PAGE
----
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Pellum's plan of attack mixes what's worked with tweaks
Release Date: 01/14/2014
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By Rob Moseley

In promoting Don Pellum to defensive coordinator, UO coach Mark Helfrich has elevated a position coach instrumental in building one of the country’s most consistently solid units over the past several years.

But also, the long-time Oregon assistant sounded in his introductory press conference like a man honest enough to acknowledge shortcomings, and open to changes that will address them.

Pellum, 51, was officially promoted Tuesday after 14 years as the Ducks’ linebackers coach.

“I don’t think I got hired because I’m an Oregon guy, and for the love,” Pellum said. “I know coach Helfrich sees the right characteristics and right integrity and the right discipline – the right things to make this decision.

“This is not some ‘gimme, gift’ thing. This is, ‘You can do it.’”

What Pellum will be tasked with doing is taking one of the Pac-12’s best defenses of the last half-decade and, to use one of Helfrich’s preferred phrases, tweaking the margins.

Since 2009, the Ducks have finished no lower than third in the Pac-12 in yards per play allowed. That includes leading the conference in 2009, 2010 and, yes, 2013, when the Ducks finished seventh nationally by that metric.

“Obviously there’s some holes to fill,” Pellum said, noting in particular the loss of senior defensive linemen Taylor Hart, Wade Keliikipi and Ricky Havili-Heimuli. “But I think the core is pretty good, and obviously I think we have a great system.”

To that end, Pellum sounds committed to sticking with the 3-4 defensive front the Ducks have used since 2009. Under former UO coordinator Nick Aliotti, Pellum played a significant role in game-planning to that scheme as linebackers coach, focusing on run defense, blitzes and other elements of the front seven.

But the Ducks were by no means perfect in 2013. While their statistical averages suggested a strong season overall, there were breakdowns at key times, particularly in losses to Stanford and Arizona, and the dramatic Civil War win.

Stanford converted 14-of-21 third downs, a microcosm of the Ducks’ slip in that area overall in 2013. Oregon was 68th nationally in third-down percentage defense (40.09) this past season, after being 15th in 2012 (31.24).

Arizona capitalized on the Ducks’ lackluster showing overall in their game by running for better than 5.5 yards per carry. And OSU countered Oregon’s focus on pass defense by also running wild for much of the Civil War.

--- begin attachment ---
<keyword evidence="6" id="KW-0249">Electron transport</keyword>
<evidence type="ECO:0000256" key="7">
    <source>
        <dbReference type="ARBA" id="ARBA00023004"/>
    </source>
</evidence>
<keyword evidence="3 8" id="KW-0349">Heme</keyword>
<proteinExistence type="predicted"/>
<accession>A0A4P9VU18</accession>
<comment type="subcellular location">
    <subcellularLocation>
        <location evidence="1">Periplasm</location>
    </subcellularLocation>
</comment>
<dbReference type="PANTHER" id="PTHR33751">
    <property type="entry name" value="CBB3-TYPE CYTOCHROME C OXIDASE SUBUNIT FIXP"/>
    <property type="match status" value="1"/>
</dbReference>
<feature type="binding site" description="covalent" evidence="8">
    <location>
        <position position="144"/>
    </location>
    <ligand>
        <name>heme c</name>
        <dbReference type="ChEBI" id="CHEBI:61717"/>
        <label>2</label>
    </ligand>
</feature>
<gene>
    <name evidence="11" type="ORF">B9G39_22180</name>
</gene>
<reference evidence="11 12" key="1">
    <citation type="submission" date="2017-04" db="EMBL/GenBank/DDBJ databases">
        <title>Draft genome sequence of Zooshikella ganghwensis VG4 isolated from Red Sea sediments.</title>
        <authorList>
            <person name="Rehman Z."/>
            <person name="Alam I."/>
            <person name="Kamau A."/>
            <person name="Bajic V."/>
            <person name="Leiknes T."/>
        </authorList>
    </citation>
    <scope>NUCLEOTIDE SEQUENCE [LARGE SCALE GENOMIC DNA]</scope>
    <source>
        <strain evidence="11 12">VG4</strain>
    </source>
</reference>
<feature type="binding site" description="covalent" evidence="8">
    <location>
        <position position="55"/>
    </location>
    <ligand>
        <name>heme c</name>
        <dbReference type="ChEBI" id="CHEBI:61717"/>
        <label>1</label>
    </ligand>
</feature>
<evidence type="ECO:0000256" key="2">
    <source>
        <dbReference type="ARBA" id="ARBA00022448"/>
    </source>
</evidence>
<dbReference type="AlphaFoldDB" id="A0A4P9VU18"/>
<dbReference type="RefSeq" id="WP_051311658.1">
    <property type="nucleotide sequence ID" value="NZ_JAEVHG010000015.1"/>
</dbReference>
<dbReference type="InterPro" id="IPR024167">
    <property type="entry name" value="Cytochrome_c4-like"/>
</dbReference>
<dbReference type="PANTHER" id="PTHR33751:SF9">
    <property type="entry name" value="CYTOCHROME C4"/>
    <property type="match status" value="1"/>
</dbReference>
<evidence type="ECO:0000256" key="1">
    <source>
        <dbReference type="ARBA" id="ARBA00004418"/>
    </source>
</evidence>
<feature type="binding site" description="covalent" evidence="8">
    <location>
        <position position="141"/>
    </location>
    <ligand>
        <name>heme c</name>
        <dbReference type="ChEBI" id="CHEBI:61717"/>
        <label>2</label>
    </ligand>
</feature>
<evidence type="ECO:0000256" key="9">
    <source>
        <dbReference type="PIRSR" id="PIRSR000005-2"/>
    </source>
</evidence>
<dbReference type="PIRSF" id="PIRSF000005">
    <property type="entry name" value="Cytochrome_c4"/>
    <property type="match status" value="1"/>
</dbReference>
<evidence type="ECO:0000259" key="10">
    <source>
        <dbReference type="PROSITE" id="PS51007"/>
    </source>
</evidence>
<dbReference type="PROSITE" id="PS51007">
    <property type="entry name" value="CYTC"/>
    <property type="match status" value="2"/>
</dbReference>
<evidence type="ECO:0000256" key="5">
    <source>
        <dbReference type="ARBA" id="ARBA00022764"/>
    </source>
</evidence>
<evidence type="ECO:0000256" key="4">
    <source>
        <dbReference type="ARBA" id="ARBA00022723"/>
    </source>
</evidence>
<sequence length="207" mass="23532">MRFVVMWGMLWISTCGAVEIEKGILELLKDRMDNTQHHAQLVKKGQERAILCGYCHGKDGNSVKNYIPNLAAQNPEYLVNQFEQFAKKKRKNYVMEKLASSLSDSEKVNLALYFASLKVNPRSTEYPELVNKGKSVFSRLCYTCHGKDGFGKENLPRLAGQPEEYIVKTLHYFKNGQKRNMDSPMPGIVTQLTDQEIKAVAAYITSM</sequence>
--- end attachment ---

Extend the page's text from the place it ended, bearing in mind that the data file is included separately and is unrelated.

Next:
Pellum addressed all of those issues directly Tuesday, and spoke of fixes he hopes to implement. His interview with Helfrich, Pellum said, included an outline of what he hoped to accomplish in his first six months, and Pellum shared with media some items that probably made that list.

Against Stanford’s massive offensive line, “we probably could have put in some bigger guys,” Pellum said. Indeed, against Texas in the Alamo Bowl, the Ducks briefly unveiled a new package using four linemen and four linebackers, the type of tweak Pellum seems open to continuing against powerful running teams going forward.

Dealing with such physical play can be addressed in offseason strength and conditioning, as well. “We’ve got to push more weight,” Pellum said simply.

Pellum talked Tuesday about trying to “hone things down” from a schematic standpoint, tailoring a game-plan more specifically to each opponent so that Oregon’s defenders have less to think about, and can play faster.

“We’ve got a whole lot of stuff,” Pellum said. “To be good at it, you can’t run every defense to every offensive system. We need to dial in, tighten up what we’re doing versus what they’re doing.”

And Pellum addressed the issue of fundamentals, including missed tackles that contributed to the big rushing performances by Arizona and Oregon State.

“We’ve got to do a better job right now of bending our knees, moving our feet, rolling our hips,” Pellum said. “When you watch film and you evaluate players you see it: ‘I’m gonna make a tackle, here comes the running back, I stop my feet, his feet are still moving’ – that’s two or three yards. We’ve got to change that.”

Perhaps more than any other word, though, Pellum harped Tuesday on discipline. That, he said, is a virtue of his time playing for and coaching under Rich Brooks, who took the Ducks from perennial conference doormat in the late 1970s to the 1994 Rose Bowl season.

“We need to be better with our discipline, and that’s discipline in all aspects of your life,” Pellum said. “It’s the little things: It’s third down and you can’t jump offsides. Those are mental things, and those are things we can control. We need to do a better job of identifying those things.”

To help himself with identifying potential hurdles he’ll encounter as a defensive coordinator, Pellum said he planned to visit with colleagues in similar positions on college and NFL staffs around the country. He intends to do so both before and after Oregon’s spring practices, in April and early May.

“What else is out there?” Pellum said. “We’ve been doing the same thing forever. There might be a better way out there.”

In Pellum, the Ducks have promoted a coach integral to the way things have been done at Oregon for years, and at a high level. And also, a coach seemingly eager to find out ways they can be done even better.

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